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  • We all know that it takes a lot of fuel to keep our country running, right? Cars, trucks,

  • planes, trainsWhat if we could develop a homegrown, renewable

  • source for those fuels? Well, good newswe already are!

  • We can create clean, renewable transportation fuels from plants, trees, and a range of other

  • organic materialsin other words, biomass. Okay, so biomass is organic materialfrom

  • forest thinnings and wastesfrom crops grown to produce energyand from other

  • renewable energy sources like algaethat can all be converted into fuels. Scientists

  • and engineers are finding new ways to make biofuels that can take the place of conventional

  • fuels like gasoline, diesel, and jet fuel. Here’s where biofuels have a great advantage:

  • they can be made from leftovers, or waste products. For example, nonedible biomass sources

  • like wheat straw and corn cobs are often left over from agricultural productionand

  • some can actually be used to create fuel. And in the near future, crops can be grown

  • specifically for energy, like fast-growing trees and grasses.

  • Right now, biorefineries with new technologies are being built to convert biomass into fuel,

  • power, and even bioproducts like plastics, soaps, and cosmetics. And many biofuels can

  • be seamlessly integrated into existing vehicles and fueling systems for diesel, gasoline,

  • and even jet engines. So, how does it work? Essentially, biomass

  • solids are broken down and then refined into biofuels. There are lots of ways to do this.

  • Enzymes can be used to break down biomass into liquid sugars. Then, microbes like yeast

  • ferment those sugars into renewable fuel. Extreme heat can break down biomass, too.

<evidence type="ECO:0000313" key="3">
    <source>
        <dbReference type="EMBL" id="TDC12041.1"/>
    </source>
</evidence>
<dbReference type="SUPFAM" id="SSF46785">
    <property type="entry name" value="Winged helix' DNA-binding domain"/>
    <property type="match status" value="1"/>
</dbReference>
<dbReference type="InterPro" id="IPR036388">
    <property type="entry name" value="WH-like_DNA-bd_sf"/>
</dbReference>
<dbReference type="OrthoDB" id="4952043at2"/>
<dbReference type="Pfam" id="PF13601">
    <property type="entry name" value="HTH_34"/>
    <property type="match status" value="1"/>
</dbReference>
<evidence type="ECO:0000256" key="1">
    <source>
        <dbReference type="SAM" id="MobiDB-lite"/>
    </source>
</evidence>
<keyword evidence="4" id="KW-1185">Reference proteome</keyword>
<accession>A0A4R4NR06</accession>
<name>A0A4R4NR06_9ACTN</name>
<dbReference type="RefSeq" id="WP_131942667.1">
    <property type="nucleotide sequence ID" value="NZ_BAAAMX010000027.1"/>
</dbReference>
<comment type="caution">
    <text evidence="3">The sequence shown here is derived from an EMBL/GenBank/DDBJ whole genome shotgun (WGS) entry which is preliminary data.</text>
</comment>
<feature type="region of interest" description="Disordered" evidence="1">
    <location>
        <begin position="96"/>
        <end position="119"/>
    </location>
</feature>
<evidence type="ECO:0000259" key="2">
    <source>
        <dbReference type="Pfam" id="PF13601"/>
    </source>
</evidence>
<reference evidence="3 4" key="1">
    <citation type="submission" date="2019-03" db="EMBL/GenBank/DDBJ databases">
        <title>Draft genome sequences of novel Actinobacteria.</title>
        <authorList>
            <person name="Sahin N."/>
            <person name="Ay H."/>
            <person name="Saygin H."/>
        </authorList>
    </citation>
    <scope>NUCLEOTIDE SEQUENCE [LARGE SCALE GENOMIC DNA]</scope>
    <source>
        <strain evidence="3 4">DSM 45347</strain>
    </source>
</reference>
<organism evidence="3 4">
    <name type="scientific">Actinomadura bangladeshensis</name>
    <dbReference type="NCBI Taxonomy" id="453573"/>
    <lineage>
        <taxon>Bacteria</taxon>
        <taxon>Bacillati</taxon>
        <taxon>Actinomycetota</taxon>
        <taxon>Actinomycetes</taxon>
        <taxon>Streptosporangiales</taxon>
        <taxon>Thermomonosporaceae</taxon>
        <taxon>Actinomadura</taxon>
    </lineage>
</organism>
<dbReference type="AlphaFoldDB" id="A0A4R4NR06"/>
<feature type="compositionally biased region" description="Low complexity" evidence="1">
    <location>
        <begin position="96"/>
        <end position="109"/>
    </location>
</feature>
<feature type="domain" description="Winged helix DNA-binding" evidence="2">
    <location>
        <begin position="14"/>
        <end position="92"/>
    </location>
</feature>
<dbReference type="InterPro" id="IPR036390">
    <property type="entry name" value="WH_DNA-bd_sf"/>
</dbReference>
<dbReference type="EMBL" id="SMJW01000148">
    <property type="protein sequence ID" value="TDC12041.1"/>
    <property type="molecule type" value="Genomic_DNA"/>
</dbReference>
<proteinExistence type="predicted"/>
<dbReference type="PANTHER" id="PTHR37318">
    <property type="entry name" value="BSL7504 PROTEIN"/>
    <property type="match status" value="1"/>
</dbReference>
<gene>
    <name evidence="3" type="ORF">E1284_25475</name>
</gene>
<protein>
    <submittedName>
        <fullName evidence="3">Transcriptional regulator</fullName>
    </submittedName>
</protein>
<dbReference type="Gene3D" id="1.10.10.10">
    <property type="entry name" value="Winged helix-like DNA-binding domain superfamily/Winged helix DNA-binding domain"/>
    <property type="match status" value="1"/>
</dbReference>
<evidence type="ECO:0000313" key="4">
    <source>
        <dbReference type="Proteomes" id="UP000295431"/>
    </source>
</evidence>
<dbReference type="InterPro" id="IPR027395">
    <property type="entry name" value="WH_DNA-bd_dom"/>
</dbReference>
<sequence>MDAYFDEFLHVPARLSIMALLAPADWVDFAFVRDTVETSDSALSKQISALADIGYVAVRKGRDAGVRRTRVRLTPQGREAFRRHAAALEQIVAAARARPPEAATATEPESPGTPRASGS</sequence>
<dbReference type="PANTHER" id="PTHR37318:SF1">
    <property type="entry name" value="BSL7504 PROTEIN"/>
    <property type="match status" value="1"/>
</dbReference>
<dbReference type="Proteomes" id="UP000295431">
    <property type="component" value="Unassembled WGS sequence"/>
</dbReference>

• When you take oxygen out of the mix, biomass is rapidly broken down into a bio-crude oil

  • that can be refined into biofuels. Add a little bit of oxygen to extreme heat,

  • and biomass solids are converted to a gas. And that gas can be converted into biofuel.

  • As technology develops, researchers at the U.S. Department of Energy and its national

  • laboratories are working to make more biofuels more efficient. Sustainable biomass resources,

  • more effective enzymes, organisms and catalysts, all help to bring down the costs of producing

  • biofuels. The end result is fuel you can use anywhere

  • or any way that you would use petroleum-based fuel.

  • Homegrown biofuels: clean and renewableand a big step forward for America’s energy

  • security.

We all know that it takes a lot of fuel to keep our country running, right? Cars, trucks,

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B2 biomass biofuels fuel renewable energy converted

Energy 101 | Biofuels

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    Cheng-Hong Liu posted on 2014/11/22
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